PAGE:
Introducing: The Rainbow Room at The Wave Clinic

Date

Pride Month creations by young people at The Wave Clinic.

The month of June is LGBTQ+ Pride Month. Pride is a time of celebration and visibility for those who identify as lesbian, gay, bisexual, trans, intersex, asexual, two-spirit, or generally as being under the queer umbrella. For the past decade, as Pride has grown into an internationally recognised phenomenon, cities in countries around the world host parades and festivals, and local communities engage in incredible art projects to highlight the work of their queer friends, family, and neighbours.

Of course, there is still a great deal of work to be done towards ensuring equality, visibility, and basic human rights for LGBTQ+ individuals. Young people are especially affected by the continued cultural biases against those who appear to be outside the norm. In fact, according to research conducted by The Trevor Project, more than 1.8 million LGBTQ+ youths (aged 13-24) seriously consider suicide every year. Transgender and nonbinary youths have also been found to be twice as likely to attempt suicide than their cisgender peers, and bisexual youths consistently report higher rates of depressed mood, bullying, sexual assault, and physical harm.[1]

The link between diverse gender and sexual expression and the development of mental health conditions highlights the extreme importance of creating safe spaces where young people can explore their identities and figure out who they are without judgement, shame, or pressure.

The Rainbow Room

This Pride Month, we at The Wave are very proud to be introducing The Rainbow Room: a non-gendered room for residents of our clinic who are transitioning, questioning, or simply do not feel comfortable being identified as either a girl or a boy.

Many of the young people who come to us at The Wave are in the process of discovering who they are: for some, this involves exploring who they are attracted to, and for others, it means finally understanding how to feel comfortable with their bodies and their identities. In order to give them the best possible opportunity to do this while they undertake our treatment programmes on their journeys to recovery, we are providing a shared residential space where gender is not assumed, and honest conversations with peers about sexuality, identity, and cultural expectations are encouraged.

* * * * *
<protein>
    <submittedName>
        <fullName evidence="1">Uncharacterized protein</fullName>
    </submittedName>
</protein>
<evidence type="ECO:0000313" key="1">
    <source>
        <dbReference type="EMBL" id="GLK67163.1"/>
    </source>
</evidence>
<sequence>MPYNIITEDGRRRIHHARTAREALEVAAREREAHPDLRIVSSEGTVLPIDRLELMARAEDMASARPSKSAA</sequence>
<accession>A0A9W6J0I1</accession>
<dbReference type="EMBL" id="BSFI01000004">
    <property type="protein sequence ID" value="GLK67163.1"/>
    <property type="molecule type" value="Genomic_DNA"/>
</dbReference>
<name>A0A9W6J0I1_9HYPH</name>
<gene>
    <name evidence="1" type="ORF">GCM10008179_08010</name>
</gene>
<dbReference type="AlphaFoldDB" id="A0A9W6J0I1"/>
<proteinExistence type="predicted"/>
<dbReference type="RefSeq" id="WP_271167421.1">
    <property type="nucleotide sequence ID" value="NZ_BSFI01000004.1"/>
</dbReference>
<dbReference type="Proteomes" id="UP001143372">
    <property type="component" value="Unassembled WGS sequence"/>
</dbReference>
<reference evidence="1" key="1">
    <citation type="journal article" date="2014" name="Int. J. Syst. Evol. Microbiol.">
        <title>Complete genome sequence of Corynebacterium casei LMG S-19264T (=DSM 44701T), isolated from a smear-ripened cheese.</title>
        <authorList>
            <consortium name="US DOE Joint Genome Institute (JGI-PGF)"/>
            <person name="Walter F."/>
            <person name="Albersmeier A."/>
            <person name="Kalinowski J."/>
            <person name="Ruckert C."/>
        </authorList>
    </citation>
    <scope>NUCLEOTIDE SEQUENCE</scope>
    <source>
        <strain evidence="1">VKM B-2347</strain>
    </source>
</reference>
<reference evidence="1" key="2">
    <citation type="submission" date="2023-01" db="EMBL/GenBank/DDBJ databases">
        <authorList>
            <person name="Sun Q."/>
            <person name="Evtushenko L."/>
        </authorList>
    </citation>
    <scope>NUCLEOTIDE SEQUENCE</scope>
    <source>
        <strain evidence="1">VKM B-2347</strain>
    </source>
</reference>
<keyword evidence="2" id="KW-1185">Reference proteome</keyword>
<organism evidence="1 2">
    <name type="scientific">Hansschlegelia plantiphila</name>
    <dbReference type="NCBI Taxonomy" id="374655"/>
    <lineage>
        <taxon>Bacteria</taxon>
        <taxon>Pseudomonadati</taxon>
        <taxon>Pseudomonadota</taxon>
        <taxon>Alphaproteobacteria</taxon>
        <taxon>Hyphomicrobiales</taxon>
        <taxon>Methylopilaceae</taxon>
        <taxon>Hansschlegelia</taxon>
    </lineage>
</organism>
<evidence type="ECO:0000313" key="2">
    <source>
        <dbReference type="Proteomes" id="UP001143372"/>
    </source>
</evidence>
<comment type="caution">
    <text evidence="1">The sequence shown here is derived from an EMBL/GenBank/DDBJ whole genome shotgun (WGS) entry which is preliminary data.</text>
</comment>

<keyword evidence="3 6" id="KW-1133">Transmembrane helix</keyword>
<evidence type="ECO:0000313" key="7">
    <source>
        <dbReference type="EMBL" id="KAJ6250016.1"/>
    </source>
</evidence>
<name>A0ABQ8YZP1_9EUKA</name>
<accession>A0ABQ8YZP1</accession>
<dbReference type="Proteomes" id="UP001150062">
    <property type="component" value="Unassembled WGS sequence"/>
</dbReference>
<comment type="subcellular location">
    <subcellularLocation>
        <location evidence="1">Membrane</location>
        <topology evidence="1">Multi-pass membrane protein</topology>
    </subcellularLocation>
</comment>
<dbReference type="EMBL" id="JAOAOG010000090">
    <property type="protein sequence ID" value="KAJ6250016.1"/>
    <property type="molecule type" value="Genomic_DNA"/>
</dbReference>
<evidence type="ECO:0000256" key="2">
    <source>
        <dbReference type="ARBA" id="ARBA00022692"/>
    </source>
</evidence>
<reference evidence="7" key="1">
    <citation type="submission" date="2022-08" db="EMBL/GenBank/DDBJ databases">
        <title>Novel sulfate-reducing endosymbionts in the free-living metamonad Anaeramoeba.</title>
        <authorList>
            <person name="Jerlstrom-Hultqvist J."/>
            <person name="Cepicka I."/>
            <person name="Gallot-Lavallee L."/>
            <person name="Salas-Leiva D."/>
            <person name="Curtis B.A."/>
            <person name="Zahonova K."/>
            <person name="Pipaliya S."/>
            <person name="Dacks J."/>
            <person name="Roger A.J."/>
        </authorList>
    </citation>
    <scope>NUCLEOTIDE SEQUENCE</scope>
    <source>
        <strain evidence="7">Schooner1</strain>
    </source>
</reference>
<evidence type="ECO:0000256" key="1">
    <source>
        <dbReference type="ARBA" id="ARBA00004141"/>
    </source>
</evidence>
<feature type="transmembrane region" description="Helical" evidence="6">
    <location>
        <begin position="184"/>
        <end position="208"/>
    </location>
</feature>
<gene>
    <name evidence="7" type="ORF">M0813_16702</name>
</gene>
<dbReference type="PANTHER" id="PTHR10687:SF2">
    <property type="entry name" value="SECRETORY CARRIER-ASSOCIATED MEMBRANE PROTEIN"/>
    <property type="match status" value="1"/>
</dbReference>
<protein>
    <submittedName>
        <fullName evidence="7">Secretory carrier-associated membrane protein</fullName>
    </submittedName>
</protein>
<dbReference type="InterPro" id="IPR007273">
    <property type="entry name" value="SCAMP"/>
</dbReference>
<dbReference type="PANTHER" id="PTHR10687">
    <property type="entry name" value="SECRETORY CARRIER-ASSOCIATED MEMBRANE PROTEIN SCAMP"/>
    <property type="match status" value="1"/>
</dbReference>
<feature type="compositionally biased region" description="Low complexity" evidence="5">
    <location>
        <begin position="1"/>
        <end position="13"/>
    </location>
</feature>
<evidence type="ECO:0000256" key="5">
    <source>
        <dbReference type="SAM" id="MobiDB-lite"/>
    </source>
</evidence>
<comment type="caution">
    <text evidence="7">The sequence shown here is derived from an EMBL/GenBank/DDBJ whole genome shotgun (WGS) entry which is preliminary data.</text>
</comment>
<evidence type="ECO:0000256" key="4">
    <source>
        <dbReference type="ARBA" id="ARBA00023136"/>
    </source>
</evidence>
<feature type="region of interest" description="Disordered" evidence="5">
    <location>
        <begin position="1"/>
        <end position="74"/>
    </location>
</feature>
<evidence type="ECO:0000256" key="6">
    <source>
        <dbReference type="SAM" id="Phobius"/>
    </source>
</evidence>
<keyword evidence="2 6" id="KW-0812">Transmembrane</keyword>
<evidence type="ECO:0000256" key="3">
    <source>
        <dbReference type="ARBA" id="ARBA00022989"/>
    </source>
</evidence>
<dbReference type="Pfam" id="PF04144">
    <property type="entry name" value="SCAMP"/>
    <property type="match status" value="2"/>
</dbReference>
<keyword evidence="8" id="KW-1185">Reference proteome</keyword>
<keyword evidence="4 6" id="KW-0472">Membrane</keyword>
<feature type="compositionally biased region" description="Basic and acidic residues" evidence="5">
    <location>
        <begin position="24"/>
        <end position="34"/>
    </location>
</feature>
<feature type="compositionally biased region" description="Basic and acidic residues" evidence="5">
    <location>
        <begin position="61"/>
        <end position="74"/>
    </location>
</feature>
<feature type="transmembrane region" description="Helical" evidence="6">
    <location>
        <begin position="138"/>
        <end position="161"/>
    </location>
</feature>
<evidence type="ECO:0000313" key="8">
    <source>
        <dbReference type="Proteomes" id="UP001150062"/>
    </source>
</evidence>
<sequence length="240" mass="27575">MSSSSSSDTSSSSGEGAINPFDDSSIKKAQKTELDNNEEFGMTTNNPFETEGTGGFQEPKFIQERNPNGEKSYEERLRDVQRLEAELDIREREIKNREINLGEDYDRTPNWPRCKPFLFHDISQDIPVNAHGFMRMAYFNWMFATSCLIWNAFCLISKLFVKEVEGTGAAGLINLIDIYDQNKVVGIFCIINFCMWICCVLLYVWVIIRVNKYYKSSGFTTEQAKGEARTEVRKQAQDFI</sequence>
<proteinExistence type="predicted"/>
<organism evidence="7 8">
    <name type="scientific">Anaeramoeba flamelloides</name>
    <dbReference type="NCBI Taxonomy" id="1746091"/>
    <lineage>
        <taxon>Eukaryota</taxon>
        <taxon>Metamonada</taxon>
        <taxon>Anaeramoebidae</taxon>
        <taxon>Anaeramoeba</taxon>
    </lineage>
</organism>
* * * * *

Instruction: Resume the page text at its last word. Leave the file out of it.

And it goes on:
As we move further and further beyond the restrictive gender binaries which have dominated our cultures in the recent past (children and youth media has been particularly rife with the intense stereotyping of ‘girls’ versus ‘boys’, something which has had a significant effect on young people worldwide[2]), creating spaces for open conversations about what it means to be gay, straight, bi, trans, a boy, a girl, etc., are increasingly important.

Recent research suggests that for the majority of LGBTQ+ individuals, gender and sexual identity are experienced as fluid rather than fixed.[3] That is, young queer people are less likely to want to pin themselves down as one thing or another: many of them crave spaces in which they can try out different ‘selves’.

The Rainbow Room aims to provide that. Like most of our rooms at The Wave, it will be a suite with several bedrooms and a shared living area. We often like to place our young people in shared living environments such as this so that their treatment and recovery are grounded in community and friendships, supporting the development of social skills alongside the other therapeutic activities and sessions they are engaging in through their journeys.